#25 is on the top level, up under the roof. It's the one with the narrow dormer looking out from the corner, just below the row of chimneys in the picture below.
The brasserie down on the street level of the building is a nice place to get breakfast and dinner. Or, you can choose one of several other brasseries in the neighborhood.
There are some small bars and restaurants along the first street north and parallel to Rue de Rivoli, and more along the street leading north into the Marais.
In the last picture above I'm in my room and looking out the dormer window. The lavabo is right in the window.
The geometry in the room is a little weird, because it's right under the roof.
Here's my bed, with the distinctive French style cylindrical pillow.
As I said, the lavabo is right in the window.
And, here's the view looking out the window, looking east on rue de Rivoli toward where it turns into rue Saint Antoine.
The green column in the distance in the first picture below is at Place Bastille.
Four brasseries open out onto the small square on the east side of the Rivoli's building. They're nice places to get dinner in the evening.
The streets off the back corners of the small square lead further into the Marais district.
In the morning you can have coffee and a croissant and watch the neighborhood get started for the day.
Hôtel de la Herse d'Or
A little further east on rue de Rivoli, the name changes to rue Saint Antoine. Hôtel de la Herse d'Or is just a little further past that transition, at 20 rue Saint Antoine. Their phone number is +33-(0)1-48-87-84-09.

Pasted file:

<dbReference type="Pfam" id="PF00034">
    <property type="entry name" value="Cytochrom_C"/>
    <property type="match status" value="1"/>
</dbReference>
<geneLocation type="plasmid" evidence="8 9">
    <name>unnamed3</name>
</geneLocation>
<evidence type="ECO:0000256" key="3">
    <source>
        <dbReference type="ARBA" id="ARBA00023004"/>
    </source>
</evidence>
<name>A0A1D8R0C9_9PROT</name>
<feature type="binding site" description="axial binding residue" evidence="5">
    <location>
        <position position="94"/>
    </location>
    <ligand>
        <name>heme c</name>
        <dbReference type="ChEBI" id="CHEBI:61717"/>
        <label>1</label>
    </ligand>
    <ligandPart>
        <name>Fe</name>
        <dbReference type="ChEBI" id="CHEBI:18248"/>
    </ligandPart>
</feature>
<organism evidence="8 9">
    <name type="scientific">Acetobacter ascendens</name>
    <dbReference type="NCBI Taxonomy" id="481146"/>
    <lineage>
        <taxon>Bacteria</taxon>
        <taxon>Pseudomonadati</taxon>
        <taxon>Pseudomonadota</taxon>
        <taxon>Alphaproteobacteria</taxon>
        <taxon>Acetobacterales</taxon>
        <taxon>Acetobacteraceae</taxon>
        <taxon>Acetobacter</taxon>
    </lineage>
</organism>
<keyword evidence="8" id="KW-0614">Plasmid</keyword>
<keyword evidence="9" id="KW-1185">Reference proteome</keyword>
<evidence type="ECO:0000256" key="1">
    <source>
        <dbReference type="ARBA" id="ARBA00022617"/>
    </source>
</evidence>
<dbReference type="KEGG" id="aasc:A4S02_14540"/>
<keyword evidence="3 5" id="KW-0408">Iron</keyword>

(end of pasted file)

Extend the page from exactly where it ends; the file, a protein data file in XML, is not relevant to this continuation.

It's a narrow place, just two windows wide.
You enter through a door nexts to a shop, going back a narrow hallway to the office. Then the rooms are all upstairs.
I just stayed there for a few nights in 2005. It was 32€ for a simple room with a bed, cabinet, desk, TV, and sink. There was a small window, it opened into a narrow window well. The toilet was down the hall, the douche or shower was on the floor above.
Hôtel Sully is just a little further to the east, at 48 rue Saint Antoine,
It's similiar to Hôtel de la Herse d'Or.
These are close friends of my parents, they stayed at the Sully for a night during a canal boat trip.
It was 46€ for a simple room with lavabo only.
Gare Saint-Lazare, 8eme arrondissement
Hôtel de Dieppe
One time I needed to stay near Gare Saint-Lazare. I found the Hôtel de Dieppe in an on-line search.
It was significantly most expensive than the Rivoli, Herse d'Or, or Sully, about 70€. But was still just about a third the cost of other hotels in that area.Baudelaire's Club des Hashischins
Fully en-suite, with a double bed that's two single beds pushed together, a TV, and more.
Charles Baudelaire (1821-1867), the author of Les Fleurs du Mal and notorious member of the Club des Hashischins, lived here for several years.
Quartier Latin, 5eme arrondissement
Hôtel des MédicisHôtel
Hôtel des Médicis was at 214 rue Saint-Jacques. I stayed there in 2001. By 2009 the building had been gutted, and a new luxury hotel constructed behind the old façade.
They didn't take reservations, you had to just show up and take your chances. I got lucky in late October and got a room there. This is where Jim Morrison lived for a while. I have a detailed page with more pictures of the exterior and interior.
The office was a couple of flights of narrow stairs up from the street. Each room had a sink and a bidet. The rooms on the back of the building looked out into a large courtyard.
You got a large bed, a table and chair, a non-functional fireplace, and the lavabo and bidet.
Hôtel Première Class
There are some business-oriented hotel chains in France. The Hôtel Première Class is one of these.
I've noticed that French and U.S. hotel categories are kind of the reverse of each other. I think this is because of very different emphasis on work versus leisure. The French work to live, while Americans live to work.